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The country with one of the highest rates of child marriages in the world has taken a major step to end the practice by adopting a constitutional amendment on 14 February that raises the minimum age of marriage to 18 years.
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A workshop organized by UN Women to prevent violence against women and build non-violent masculinities led to the development and adoption of a Municipal Decree by the Mayor, to sensitize the public and prevent all forms of violence and discrimination against women, including street harassment.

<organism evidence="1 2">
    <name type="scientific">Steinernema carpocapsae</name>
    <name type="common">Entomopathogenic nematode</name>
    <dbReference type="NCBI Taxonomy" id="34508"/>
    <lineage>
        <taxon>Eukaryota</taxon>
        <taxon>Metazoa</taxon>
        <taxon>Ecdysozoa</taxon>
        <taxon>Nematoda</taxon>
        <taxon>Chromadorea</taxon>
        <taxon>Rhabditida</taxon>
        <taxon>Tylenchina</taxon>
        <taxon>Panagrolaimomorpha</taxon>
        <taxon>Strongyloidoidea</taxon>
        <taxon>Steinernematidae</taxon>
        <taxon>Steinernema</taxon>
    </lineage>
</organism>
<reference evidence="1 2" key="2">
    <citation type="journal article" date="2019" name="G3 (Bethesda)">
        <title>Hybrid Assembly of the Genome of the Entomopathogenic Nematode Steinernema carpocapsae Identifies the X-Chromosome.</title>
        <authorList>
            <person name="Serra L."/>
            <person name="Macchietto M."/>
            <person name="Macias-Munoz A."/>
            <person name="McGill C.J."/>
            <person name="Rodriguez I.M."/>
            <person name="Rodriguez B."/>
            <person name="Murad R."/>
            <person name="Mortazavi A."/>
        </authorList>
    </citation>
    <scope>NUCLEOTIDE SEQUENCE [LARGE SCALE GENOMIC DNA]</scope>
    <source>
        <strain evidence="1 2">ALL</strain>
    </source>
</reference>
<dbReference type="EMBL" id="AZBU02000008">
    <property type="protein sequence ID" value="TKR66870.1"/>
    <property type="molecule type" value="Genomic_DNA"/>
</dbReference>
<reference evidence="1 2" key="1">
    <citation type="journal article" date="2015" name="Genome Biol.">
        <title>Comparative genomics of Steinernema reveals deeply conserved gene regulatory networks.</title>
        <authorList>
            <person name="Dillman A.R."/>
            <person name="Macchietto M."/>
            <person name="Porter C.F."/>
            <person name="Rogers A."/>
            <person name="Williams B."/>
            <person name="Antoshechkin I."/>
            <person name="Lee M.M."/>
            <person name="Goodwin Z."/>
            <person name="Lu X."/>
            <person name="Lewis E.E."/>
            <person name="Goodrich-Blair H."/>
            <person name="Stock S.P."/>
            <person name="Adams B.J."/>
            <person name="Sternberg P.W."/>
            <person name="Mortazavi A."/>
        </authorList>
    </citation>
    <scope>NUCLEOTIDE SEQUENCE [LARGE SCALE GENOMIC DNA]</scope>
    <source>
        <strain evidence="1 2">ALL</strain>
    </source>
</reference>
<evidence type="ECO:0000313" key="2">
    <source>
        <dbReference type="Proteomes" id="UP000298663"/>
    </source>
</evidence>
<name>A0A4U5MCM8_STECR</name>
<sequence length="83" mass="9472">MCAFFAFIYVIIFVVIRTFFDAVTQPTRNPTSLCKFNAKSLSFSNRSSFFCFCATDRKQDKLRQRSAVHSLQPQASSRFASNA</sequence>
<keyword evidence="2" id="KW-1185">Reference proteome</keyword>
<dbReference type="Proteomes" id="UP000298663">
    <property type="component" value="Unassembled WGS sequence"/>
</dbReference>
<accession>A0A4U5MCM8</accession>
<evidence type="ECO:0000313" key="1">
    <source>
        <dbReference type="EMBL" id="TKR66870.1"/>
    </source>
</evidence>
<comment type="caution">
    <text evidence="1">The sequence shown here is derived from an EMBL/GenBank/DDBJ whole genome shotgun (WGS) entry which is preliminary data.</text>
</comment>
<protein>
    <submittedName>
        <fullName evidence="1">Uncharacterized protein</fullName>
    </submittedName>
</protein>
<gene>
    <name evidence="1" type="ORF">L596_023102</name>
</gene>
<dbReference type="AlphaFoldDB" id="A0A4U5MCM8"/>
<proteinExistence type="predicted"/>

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The first survey conducted by youth activists on dating violence in Viet Nam shows almost 59 per cent of young women have experienced violence. Presented with the findings, the CEDAW Committee recommends revision of the national law to penalize all forms of violence against women, including dating violence.
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With these bills, Pakistan joins a vital growing momentum around the world in the adoption of legislation explicitly protecting women’s and girls’ rights.
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UN Women-supported project leads to Municipal Coordination Mechanisms and a more effective response by Kosovo’s police, judiciary, NGOs, shelters and other institutions working with domestic violence survivors.